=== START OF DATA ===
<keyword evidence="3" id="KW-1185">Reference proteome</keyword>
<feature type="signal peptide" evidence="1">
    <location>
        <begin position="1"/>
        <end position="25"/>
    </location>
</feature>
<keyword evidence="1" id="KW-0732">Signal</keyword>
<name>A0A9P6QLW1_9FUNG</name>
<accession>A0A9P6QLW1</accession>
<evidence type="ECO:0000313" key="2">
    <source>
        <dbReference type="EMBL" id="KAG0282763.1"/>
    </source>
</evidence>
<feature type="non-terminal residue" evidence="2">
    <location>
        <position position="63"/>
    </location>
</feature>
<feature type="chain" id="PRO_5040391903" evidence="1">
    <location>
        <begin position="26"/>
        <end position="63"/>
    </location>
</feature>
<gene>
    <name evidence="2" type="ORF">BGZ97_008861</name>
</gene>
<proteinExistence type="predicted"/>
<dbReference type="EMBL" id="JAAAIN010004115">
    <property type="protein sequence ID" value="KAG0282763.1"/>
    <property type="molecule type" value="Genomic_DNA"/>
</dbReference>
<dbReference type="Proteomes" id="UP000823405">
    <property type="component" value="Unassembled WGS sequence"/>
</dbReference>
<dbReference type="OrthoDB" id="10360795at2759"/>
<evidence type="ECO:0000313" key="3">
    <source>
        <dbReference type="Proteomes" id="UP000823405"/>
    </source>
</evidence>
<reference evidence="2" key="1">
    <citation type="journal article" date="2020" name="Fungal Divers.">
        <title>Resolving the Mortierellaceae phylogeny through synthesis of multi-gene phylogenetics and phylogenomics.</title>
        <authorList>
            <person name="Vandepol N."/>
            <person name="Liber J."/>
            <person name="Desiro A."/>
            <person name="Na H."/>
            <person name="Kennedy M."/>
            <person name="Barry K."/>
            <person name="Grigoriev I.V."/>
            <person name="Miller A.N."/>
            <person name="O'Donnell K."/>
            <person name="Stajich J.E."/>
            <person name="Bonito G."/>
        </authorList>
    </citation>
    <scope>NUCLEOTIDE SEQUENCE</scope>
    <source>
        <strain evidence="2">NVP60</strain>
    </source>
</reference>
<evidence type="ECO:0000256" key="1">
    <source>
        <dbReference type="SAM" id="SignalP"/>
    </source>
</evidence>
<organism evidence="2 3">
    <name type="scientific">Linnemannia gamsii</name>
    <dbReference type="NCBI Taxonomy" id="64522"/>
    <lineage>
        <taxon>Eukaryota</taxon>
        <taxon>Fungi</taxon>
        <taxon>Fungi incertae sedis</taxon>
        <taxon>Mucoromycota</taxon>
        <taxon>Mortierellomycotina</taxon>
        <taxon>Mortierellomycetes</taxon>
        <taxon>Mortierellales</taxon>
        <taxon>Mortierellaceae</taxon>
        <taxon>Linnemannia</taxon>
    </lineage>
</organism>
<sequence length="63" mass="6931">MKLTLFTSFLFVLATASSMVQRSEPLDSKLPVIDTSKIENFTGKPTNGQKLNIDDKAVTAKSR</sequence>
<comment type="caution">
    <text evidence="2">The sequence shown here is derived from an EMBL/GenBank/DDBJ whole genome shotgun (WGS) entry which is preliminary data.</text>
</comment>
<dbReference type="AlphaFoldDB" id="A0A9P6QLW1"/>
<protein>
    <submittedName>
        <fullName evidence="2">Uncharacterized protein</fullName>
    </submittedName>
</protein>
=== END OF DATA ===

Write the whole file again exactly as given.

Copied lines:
<keyword evidence="3" id="KW-1185">Reference proteome</keyword>
<feature type="signal peptide" evidence="1">
    <location>
        <begin position="1"/>
        <end position="25"/>
    </location>
</feature>
<keyword evidence="1" id="KW-0732">Signal</keyword>
<name>A0A9P6QLW1_9FUNG</name>
<accession>A0A9P6QLW1</accession>
<evidence type="ECO:0000313" key="2">
    <source>
        <dbReference type="EMBL" id="KAG0282763.1"/>
    </source>
</evidence>
<feature type="non-terminal residue" evidence="2">
    <location>
        <position position="63"/>
    </location>
</feature>
<feature type="chain" id="PRO_5040391903" evidence="1">
    <location>
        <begin position="26"/>
        <end position="63"/>
    </location>
</feature>
<gene>
    <name evidence="2" type="ORF">BGZ97_008861</name>
</gene>
<proteinExistence type="predicted"/>
<dbReference type="EMBL" id="JAAAIN010004115">
    <property type="protein sequence ID" value="KAG0282763.1"/>
    <property type="molecule type" value="Genomic_DNA"/>
</dbReference>
<dbReference type="Proteomes" id="UP000823405">
    <property type="component" value="Unassembled WGS sequence"/>
</dbReference>
<dbReference type="OrthoDB" id="10360795at2759"/>
<evidence type="ECO:0000313" key="3">
    <source>
        <dbReference type="Proteomes" id="UP000823405"/>
    </source>
</evidence>
<reference evidence="2" key="1">
    <citation type="journal article" date="2020" name="Fungal Divers.">
        <title>Resolving the Mortierellaceae phylogeny through synthesis of multi-gene phylogenetics and phylogenomics.</title>
        <authorList>
            <person name="Vandepol N."/>
            <person name="Liber J."/>
            <person name="Desiro A."/>
            <person name="Na H."/>
            <person name="Kennedy M."/>
            <person name="Barry K."/>
            <person name="Grigoriev I.V."/>
            <person name="Miller A.N."/>
            <person name="O'Donnell K."/>
            <person name="Stajich J.E."/>
            <person name="Bonito G."/>
        </authorList>
    </citation>
    <scope>NUCLEOTIDE SEQUENCE</scope>
    <source>
        <strain evidence="2">NVP60</strain>
    </source>
</reference>
<evidence type="ECO:0000256" key="1">
    <source>
        <dbReference type="SAM" id="SignalP"/>
    </source>
</evidence>
<organism evidence="2 3">
    <name type="scientific">Linnemannia gamsii</name>
    <dbReference type="NCBI Taxonomy" id="64522"/>
    <lineage>
        <taxon>Eukaryota</taxon>
        <taxon>Fungi</taxon>
        <taxon>Fungi incertae sedis</taxon>
        <taxon>Mucoromycota</taxon>
        <taxon>Mortierellomycotina</taxon>
        <taxon>Mortierellomycetes</taxon>
        <taxon>Mortierellales</taxon>
        <taxon>Mortierellaceae</taxon>
        <taxon>Linnemannia</taxon>
    </lineage>
</organism>
<sequence length="63" mass="6931">MKLTLFTSFLFVLATASSMVQRSEPLDSKLPVIDTSKIENFTGKPTNGQKLNIDDKAVTAKSR</sequence>
<comment type="caution">
    <text evidence="2">The sequence shown here is derived from an EMBL/GenBank/DDBJ whole genome shotgun (WGS) entry which is preliminary data.</text>
</comment>
<dbReference type="AlphaFoldDB" id="A0A9P6QLW1"/>
<protein>
    <submittedName>
        <fullName evidence="2">Uncharacterized protein</fullName>
    </submittedName>
</protein>